Tag Archives: Liane Moriarty

Review: What Alice Forgot

What Alice Forgot
By Liane Moriarty
Berkley, 9780425247440, 2012, 496pp.

The Short of It:

Took some time for me to get into this one but once I was in, I was IN. Moriarty is a storytelling queen.

The Rest of It:

Alice faints during a spin class and upon waking, realizes that she’s lost ten years of memories. She doesn’t remember having children, or that she’s in the process of divorcing her husband Nick. She has no idea why she’s at the gym at all having shunned exercise for most of her life and how can she be 39 years old when she was 29 just a little while ago? One other thing that she can’t remember is the death of her best friend Gina, who played such a large role in Alice’s life.

The first quarter of the book was bordering on silly but was also humorous and entertaining. Alice’s realizations about life as those around her continue to fill in the gaps, got some giggles out of me but can you imagine not remembering your kids or your husband?

Memory-challenged Alice finds that she’s not all that likable. She’s lost friends, alienated her husband and grown apart from her sister. She was this driven, busy person who did all the things class moms do but in total excess. Now, as she looks around at things she can’t make sense of, she wonders why? Why is she getting a divorce? What went wrong?

This turned out to be a very touching story about a woman who is given a chance to turn things around. Plus, it’s not just about Alice, it’s about her sister Elisabeth and her family and how the past few years have created a lot of tension, but perhaps the damage can be repaired.

I really ended up liking What Alice Forgot. It’s not as dishy as Big Little Lies and it didn’t center around a suburb like Truly Madly Guilty, but it was sweetly sentimental and I was satisfied when I turned the last page. It’s been optioned for a movie, actually has been for some time but I don’t see any mention of it actually being in production.

Have you read it? It does give you some food for thought and the questions in the back of my copy confirmed for me that it would make a good discussion book too.

Source: Purchased
Disclosure: This post contains Indiebound affiliate links.

Review: Truly Madly Guilty

Truly Madly Guilty

Truly Madly Guilty
By Liane Moriarty
Flatiron Books, 9781250069801, 2017, 560pp.

The Short of It:

What could go wrong at a barbecue? Plenty.

The Rest of It:

This is the second Moriarty book I’ve read, the first being Big Little Lies. As much as I liked Big Little Lies, I think I enjoyed Truly Madly Guilty a bit more.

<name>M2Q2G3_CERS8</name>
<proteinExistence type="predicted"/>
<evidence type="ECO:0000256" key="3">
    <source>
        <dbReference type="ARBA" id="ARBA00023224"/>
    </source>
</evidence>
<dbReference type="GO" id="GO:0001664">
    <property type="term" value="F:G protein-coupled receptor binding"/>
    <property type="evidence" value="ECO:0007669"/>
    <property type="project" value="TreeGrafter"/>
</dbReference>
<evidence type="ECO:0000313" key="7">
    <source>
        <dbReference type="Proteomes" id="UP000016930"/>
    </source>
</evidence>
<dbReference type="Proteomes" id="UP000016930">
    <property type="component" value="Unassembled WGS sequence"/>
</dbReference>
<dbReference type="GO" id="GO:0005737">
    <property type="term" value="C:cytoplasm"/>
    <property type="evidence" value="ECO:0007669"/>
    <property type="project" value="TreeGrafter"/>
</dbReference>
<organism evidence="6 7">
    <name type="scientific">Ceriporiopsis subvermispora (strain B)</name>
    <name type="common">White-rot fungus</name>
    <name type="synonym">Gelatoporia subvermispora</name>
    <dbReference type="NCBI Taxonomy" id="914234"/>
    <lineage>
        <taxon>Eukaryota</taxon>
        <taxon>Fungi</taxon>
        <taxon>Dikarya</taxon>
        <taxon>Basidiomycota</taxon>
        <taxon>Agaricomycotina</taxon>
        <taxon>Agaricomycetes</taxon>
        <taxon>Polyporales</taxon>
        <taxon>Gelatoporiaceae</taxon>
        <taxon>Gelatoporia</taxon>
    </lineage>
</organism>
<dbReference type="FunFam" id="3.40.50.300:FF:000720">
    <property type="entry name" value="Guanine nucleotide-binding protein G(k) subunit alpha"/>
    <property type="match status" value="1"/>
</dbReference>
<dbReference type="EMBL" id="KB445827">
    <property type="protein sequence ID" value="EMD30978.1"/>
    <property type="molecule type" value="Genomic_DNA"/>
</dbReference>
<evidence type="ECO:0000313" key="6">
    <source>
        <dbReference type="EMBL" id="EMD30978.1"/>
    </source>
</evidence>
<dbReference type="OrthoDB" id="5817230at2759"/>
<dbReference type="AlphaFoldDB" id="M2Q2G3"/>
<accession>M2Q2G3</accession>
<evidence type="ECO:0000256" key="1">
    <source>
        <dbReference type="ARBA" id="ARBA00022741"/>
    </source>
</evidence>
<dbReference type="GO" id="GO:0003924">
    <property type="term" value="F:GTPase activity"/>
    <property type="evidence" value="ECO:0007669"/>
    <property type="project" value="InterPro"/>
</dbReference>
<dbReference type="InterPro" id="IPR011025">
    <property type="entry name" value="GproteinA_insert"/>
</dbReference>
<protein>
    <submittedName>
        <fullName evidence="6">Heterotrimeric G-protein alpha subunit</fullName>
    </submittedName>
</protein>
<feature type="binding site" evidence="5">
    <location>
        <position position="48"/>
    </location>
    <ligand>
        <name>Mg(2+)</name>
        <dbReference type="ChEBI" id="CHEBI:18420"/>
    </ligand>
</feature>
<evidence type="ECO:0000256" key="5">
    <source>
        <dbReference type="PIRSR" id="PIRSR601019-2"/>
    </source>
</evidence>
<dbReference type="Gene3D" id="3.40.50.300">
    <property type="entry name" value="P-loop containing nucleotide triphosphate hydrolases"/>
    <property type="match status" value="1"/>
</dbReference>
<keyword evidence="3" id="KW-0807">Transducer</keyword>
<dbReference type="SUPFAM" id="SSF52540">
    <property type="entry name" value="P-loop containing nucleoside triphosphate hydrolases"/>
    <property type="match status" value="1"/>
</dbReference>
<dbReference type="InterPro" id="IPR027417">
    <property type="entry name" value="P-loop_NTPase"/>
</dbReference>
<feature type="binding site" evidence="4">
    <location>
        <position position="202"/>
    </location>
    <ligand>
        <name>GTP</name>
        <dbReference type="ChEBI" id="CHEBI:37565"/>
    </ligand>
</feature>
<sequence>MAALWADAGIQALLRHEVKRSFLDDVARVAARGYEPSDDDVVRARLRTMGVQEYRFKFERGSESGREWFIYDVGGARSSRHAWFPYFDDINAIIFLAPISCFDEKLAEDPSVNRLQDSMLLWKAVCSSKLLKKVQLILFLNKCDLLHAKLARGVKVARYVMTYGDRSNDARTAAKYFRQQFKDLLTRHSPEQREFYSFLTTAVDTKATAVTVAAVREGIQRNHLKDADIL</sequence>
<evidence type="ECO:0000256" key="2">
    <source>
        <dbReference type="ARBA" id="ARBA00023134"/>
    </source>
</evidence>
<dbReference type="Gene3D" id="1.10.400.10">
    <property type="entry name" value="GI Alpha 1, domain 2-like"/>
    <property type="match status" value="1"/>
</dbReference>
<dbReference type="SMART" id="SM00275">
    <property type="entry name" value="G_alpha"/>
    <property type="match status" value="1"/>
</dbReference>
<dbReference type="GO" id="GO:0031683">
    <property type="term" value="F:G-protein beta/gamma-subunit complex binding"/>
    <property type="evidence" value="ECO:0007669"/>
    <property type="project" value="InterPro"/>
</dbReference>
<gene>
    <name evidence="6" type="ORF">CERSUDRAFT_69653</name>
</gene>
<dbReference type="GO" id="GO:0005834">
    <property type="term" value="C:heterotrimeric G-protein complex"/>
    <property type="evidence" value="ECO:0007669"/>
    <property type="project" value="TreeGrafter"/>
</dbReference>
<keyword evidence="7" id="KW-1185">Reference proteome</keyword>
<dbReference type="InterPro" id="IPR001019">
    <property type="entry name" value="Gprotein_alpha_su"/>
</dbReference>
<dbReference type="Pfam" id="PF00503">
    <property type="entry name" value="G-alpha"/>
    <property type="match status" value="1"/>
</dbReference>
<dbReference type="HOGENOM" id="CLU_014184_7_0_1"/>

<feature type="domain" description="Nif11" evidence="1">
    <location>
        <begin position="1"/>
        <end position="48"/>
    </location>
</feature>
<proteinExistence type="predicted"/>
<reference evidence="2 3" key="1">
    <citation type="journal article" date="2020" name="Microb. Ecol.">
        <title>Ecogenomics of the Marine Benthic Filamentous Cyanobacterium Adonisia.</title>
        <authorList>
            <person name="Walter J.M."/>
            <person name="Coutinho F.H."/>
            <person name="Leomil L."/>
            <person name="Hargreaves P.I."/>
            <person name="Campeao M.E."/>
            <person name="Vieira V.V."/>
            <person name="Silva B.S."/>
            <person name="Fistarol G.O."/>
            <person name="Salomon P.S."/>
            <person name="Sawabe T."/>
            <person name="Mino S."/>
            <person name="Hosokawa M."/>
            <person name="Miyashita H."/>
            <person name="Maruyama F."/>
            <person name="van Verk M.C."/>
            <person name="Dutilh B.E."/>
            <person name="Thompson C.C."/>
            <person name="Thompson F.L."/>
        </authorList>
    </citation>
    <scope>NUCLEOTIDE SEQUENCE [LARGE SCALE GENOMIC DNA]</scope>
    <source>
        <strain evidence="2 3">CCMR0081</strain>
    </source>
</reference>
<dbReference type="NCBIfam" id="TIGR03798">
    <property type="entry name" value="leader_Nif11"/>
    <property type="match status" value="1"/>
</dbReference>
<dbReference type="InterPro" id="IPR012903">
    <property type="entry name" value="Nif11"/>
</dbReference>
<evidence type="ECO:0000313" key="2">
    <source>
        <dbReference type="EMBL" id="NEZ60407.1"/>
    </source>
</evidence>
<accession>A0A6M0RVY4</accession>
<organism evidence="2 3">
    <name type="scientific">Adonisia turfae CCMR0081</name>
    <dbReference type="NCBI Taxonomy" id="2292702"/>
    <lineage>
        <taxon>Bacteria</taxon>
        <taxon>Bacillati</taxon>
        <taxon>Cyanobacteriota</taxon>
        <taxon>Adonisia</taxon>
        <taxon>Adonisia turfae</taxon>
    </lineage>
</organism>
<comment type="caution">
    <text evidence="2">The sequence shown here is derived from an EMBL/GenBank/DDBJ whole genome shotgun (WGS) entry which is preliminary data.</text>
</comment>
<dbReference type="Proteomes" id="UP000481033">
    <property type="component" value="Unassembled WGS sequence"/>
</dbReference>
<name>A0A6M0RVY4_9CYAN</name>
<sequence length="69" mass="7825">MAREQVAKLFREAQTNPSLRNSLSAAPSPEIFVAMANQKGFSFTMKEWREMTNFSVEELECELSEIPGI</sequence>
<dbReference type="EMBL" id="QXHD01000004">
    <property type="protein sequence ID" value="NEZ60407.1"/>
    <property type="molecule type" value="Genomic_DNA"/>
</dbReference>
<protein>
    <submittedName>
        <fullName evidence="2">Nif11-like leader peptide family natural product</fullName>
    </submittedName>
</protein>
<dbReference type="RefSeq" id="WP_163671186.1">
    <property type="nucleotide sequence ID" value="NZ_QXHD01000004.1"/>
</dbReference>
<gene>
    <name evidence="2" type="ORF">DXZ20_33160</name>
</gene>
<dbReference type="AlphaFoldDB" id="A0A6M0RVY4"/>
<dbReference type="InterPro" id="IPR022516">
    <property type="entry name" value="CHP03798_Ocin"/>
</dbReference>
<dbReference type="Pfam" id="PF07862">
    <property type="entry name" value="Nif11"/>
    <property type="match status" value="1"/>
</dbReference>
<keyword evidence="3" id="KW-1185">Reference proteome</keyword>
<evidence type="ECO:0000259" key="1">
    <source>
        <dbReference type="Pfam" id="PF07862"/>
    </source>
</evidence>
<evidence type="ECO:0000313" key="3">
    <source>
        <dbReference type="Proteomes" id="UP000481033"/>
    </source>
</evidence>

Both books open with the knowledge that something bad has happened. In this book, this “incident” takes place at a neighborhood barbecue. Just your everyday, neighborhood barbecue with a few neighbors and a couple of mutual friends. As the story unfolds, the chapters count the reader down to the event itself. This method of storytelling creates a lot of tension in the best way possible. I could not turn those pages fast enough and the book stands at 560 pages so that’s telling you something.

The story mostly focuses on three couples, Erika and Oliver, Clementine and Sam, and Tiffany and Vid. These couples are vastly different from one another. Their views on marriage, children and social gatherings are flaunted for all to see as the tension builds between them. All presented in the most delicious, dishy way. Erika and Clementine were tossed together as kids but do they even like one another? Vid and Tiffany are over-the-top with their lifestyle and a bit flashy but what harm could a little barbecue cause? It’s just a meal among friends. Clementine and Sam have their own issues to deal with so why are they always roped into other people’s problems?

The storytelling feels so personal. Almost voyeuristic. When the details of the incident are finally revealed to the reader, you immediately wonder how they will survive it. How will each couple deal with the information they have in front of them? The not-knowing makes it even more of a page-turner.

Friends, this was a good one. Plenty of tension, good story, suspenseful without being unrealistic and characters who come full circle. This is one of those complete package reads. For me, a perfect read.

Source: Purchased
Disclosure: This post contains Indiebound affiliate links.